The authors observed that despite the greatly increased risk of social anxiety disorder in adults who stutter, there is no clear indication of the time of onset of this disorder in childhood and adolescence. In this study the authors
sought to explore this issue further using the Revised Children’s Manifest Anxiety Scale (RCMAS), so that appropriate interventions can be developed prior to adulthood. This is the first time the RCMAS has been completed by children
younger than 11 years. Using the same test for both school-age children and adolescents can potentially identify when anxiety starts to develop from age 6 years through to adulthood. Experts suggest high scores on the RCMAS Lie Scale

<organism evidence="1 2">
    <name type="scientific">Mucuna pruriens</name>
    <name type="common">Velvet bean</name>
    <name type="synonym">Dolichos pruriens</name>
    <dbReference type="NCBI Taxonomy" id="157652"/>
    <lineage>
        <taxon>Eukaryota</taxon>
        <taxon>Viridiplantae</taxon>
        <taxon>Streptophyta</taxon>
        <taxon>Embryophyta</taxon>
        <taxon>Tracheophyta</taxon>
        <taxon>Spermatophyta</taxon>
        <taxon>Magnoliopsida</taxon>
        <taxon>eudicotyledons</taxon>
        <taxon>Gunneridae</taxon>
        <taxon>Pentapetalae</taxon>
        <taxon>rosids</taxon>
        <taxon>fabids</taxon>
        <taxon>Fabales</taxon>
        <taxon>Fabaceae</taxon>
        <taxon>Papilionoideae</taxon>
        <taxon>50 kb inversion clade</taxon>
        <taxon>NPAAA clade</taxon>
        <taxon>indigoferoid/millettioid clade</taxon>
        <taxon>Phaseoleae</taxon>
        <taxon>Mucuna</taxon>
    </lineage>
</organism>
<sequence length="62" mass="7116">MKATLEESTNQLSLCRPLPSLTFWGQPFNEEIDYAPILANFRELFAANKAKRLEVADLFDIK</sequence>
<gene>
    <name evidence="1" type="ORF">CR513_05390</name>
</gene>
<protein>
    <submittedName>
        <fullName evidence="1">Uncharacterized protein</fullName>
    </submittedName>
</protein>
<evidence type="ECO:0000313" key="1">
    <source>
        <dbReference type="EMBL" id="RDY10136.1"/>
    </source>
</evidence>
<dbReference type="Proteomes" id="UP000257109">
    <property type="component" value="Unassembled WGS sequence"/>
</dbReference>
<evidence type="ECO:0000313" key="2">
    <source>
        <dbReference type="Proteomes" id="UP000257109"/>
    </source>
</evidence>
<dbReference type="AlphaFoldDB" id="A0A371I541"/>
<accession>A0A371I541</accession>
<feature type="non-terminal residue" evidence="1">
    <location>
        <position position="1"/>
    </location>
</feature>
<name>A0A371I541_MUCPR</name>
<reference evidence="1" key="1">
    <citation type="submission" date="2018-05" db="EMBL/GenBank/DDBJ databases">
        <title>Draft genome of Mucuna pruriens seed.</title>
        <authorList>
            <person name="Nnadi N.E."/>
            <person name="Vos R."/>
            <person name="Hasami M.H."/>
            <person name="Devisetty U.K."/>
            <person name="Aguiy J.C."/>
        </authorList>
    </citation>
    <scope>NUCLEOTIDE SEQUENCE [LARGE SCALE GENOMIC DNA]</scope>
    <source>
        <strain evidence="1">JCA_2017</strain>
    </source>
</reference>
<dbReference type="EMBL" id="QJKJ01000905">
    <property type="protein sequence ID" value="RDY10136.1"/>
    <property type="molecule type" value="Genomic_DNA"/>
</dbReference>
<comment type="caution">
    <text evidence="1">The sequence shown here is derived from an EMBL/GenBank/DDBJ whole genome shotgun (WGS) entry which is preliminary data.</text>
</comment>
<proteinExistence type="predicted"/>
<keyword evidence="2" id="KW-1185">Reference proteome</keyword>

are indicative of participants attempting to present themselves in a positive light and so cast doubt on the veracity of their other responses on the test. The authors state that one interpretation, then, is that the boys were
concealing true levels of anxiety about their stuttering.
Messenger, Michelle, Packman, Ann, Onslow, Mark, Menzies, Ross, and O’Brian, Sue. (2015). Children and adolescents who stutter: Further investigation of anxiety. Journal of Fluency Disorders. doi:10.1016/j.jfludis.2015.07.006